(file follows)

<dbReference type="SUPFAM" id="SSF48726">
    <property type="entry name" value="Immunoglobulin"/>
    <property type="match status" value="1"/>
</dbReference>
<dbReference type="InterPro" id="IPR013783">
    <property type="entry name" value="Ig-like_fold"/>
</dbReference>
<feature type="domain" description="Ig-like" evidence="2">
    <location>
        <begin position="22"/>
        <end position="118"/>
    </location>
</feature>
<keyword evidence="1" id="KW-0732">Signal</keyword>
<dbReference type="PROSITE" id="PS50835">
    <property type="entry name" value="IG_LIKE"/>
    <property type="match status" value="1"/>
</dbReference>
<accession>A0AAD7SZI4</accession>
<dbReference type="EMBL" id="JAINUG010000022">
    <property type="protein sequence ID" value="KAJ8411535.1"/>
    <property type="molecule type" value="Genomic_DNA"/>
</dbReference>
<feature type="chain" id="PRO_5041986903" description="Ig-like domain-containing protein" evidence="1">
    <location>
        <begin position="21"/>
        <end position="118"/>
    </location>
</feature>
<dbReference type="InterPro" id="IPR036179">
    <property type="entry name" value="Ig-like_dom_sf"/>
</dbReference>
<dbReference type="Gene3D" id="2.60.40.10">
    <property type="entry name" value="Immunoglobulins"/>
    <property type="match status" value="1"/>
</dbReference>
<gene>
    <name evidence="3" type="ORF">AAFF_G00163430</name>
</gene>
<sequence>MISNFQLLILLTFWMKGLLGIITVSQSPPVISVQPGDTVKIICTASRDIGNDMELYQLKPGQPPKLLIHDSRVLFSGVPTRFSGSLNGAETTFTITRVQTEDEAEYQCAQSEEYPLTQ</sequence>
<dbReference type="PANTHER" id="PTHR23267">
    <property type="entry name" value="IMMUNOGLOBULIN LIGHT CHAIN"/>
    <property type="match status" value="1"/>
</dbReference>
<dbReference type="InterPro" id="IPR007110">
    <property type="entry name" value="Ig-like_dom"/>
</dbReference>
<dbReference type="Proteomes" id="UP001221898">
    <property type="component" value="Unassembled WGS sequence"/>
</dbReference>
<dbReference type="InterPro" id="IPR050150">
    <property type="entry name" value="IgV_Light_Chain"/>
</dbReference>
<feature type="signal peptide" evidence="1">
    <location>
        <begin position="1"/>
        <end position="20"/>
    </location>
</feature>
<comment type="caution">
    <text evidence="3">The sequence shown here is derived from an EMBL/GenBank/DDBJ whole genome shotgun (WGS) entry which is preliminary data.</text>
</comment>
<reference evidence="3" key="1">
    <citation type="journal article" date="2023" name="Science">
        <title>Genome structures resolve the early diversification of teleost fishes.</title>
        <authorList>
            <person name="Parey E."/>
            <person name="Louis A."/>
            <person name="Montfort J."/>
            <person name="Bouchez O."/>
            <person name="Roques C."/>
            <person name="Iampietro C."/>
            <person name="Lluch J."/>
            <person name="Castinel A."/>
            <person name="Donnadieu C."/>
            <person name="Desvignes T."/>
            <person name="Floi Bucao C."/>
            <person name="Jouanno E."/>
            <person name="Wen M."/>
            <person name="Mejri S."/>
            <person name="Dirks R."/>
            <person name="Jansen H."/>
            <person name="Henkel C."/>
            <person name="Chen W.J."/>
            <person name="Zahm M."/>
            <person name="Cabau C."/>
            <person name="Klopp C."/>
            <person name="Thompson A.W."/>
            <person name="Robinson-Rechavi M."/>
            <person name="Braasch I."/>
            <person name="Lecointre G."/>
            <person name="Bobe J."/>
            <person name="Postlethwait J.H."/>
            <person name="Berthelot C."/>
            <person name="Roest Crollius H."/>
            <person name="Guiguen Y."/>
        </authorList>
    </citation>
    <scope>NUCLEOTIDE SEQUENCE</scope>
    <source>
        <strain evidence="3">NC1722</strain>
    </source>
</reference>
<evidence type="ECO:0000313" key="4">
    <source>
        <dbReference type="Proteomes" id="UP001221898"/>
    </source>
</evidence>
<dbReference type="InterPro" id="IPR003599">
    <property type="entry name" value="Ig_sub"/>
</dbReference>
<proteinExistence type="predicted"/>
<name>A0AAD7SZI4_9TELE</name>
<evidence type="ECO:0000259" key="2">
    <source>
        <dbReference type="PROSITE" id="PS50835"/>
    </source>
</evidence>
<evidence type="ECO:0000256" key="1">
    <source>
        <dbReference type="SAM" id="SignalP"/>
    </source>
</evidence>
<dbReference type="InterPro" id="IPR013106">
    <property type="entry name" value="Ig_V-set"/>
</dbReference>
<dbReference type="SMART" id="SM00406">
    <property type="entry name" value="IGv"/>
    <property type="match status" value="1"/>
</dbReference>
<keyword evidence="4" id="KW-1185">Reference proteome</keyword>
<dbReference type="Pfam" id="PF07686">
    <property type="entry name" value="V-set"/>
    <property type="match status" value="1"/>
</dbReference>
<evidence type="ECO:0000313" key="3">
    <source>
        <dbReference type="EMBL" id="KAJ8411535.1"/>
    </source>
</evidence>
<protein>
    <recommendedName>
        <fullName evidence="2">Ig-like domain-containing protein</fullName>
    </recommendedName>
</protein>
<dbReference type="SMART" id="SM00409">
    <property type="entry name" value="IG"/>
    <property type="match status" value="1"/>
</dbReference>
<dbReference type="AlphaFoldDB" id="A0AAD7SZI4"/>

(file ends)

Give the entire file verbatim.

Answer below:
<dbReference type="SUPFAM" id="SSF48726">
    <property type="entry name" value="Immunoglobulin"/>
    <property type="match status" value="1"/>
</dbReference>
<dbReference type="InterPro" id="IPR013783">
    <property type="entry name" value="Ig-like_fold"/>
</dbReference>
<feature type="domain" description="Ig-like" evidence="2">
    <location>
        <begin position="22"/>
        <end position="118"/>
    </location>
</feature>
<keyword evidence="1" id="KW-0732">Signal</keyword>
<dbReference type="PROSITE" id="PS50835">
    <property type="entry name" value="IG_LIKE"/>
    <property type="match status" value="1"/>
</dbReference>
<accession>A0AAD7SZI4</accession>
<dbReference type="EMBL" id="JAINUG010000022">
    <property type="protein sequence ID" value="KAJ8411535.1"/>
    <property type="molecule type" value="Genomic_DNA"/>
</dbReference>
<feature type="chain" id="PRO_5041986903" description="Ig-like domain-containing protein" evidence="1">
    <location>
        <begin position="21"/>
        <end position="118"/>
    </location>
</feature>
<dbReference type="InterPro" id="IPR036179">
    <property type="entry name" value="Ig-like_dom_sf"/>
</dbReference>
<dbReference type="Gene3D" id="2.60.40.10">
    <property type="entry name" value="Immunoglobulins"/>
    <property type="match status" value="1"/>
</dbReference>
<gene>
    <name evidence="3" type="ORF">AAFF_G00163430</name>
</gene>
<sequence>MISNFQLLILLTFWMKGLLGIITVSQSPPVISVQPGDTVKIICTASRDIGNDMELYQLKPGQPPKLLIHDSRVLFSGVPTRFSGSLNGAETTFTITRVQTEDEAEYQCAQSEEYPLTQ</sequence>
<dbReference type="PANTHER" id="PTHR23267">
    <property type="entry name" value="IMMUNOGLOBULIN LIGHT CHAIN"/>
    <property type="match status" value="1"/>
</dbReference>
<dbReference type="InterPro" id="IPR007110">
    <property type="entry name" value="Ig-like_dom"/>
</dbReference>
<dbReference type="Proteomes" id="UP001221898">
    <property type="component" value="Unassembled WGS sequence"/>
</dbReference>
<dbReference type="InterPro" id="IPR050150">
    <property type="entry name" value="IgV_Light_Chain"/>
</dbReference>
<feature type="signal peptide" evidence="1">
    <location>
        <begin position="1"/>
        <end position="20"/>
    </location>
</feature>
<comment type="caution">
    <text evidence="3">The sequence shown here is derived from an EMBL/GenBank/DDBJ whole genome shotgun (WGS) entry which is preliminary data.</text>
</comment>
<reference evidence="3" key="1">
    <citation type="journal article" date="2023" name="Science">
        <title>Genome structures resolve the early diversification of teleost fishes.</title>
        <authorList>
            <person name="Parey E."/>
            <person name="Louis A."/>
            <person name="Montfort J."/>
            <person name="Bouchez O."/>
            <person name="Roques C."/>
            <person name="Iampietro C."/>
            <person name="Lluch J."/>
            <person name="Castinel A."/>
            <person name="Donnadieu C."/>
            <person name="Desvignes T."/>
            <person name="Floi Bucao C."/>
            <person name="Jouanno E."/>
            <person name="Wen M."/>
            <person name="Mejri S."/>
            <person name="Dirks R."/>
            <person name="Jansen H."/>
            <person name="Henkel C."/>
            <person name="Chen W.J."/>
            <person name="Zahm M."/>
            <person name="Cabau C."/>
            <person name="Klopp C."/>
            <person name="Thompson A.W."/>
            <person name="Robinson-Rechavi M."/>
            <person name="Braasch I."/>
            <person name="Lecointre G."/>
            <person name="Bobe J."/>
            <person name="Postlethwait J.H."/>
            <person name="Berthelot C."/>
            <person name="Roest Crollius H."/>
            <person name="Guiguen Y."/>
        </authorList>
    </citation>
    <scope>NUCLEOTIDE SEQUENCE</scope>
    <source>
        <strain evidence="3">NC1722</strain>
    </source>
</reference>
<evidence type="ECO:0000313" key="4">
    <source>
        <dbReference type="Proteomes" id="UP001221898"/>
    </source>
</evidence>
<dbReference type="InterPro" id="IPR003599">
    <property type="entry name" value="Ig_sub"/>
</dbReference>
<proteinExistence type="predicted"/>
<name>A0AAD7SZI4_9TELE</name>
<evidence type="ECO:0000259" key="2">
    <source>
        <dbReference type="PROSITE" id="PS50835"/>
    </source>
</evidence>
<evidence type="ECO:0000256" key="1">
    <source>
        <dbReference type="SAM" id="SignalP"/>
    </source>
</evidence>
<dbReference type="InterPro" id="IPR013106">
    <property type="entry name" value="Ig_V-set"/>
</dbReference>
<dbReference type="SMART" id="SM00406">
    <property type="entry name" value="IGv"/>
    <property type="match status" value="1"/>
</dbReference>
<keyword evidence="4" id="KW-1185">Reference proteome</keyword>
<dbReference type="Pfam" id="PF07686">
    <property type="entry name" value="V-set"/>
    <property type="match status" value="1"/>
</dbReference>
<evidence type="ECO:0000313" key="3">
    <source>
        <dbReference type="EMBL" id="KAJ8411535.1"/>
    </source>
</evidence>
<protein>
    <recommendedName>
        <fullName evidence="2">Ig-like domain-containing protein</fullName>
    </recommendedName>
</protein>
<dbReference type="SMART" id="SM00409">
    <property type="entry name" value="IG"/>
    <property type="match status" value="1"/>
</dbReference>
<dbReference type="AlphaFoldDB" id="A0AAD7SZI4"/>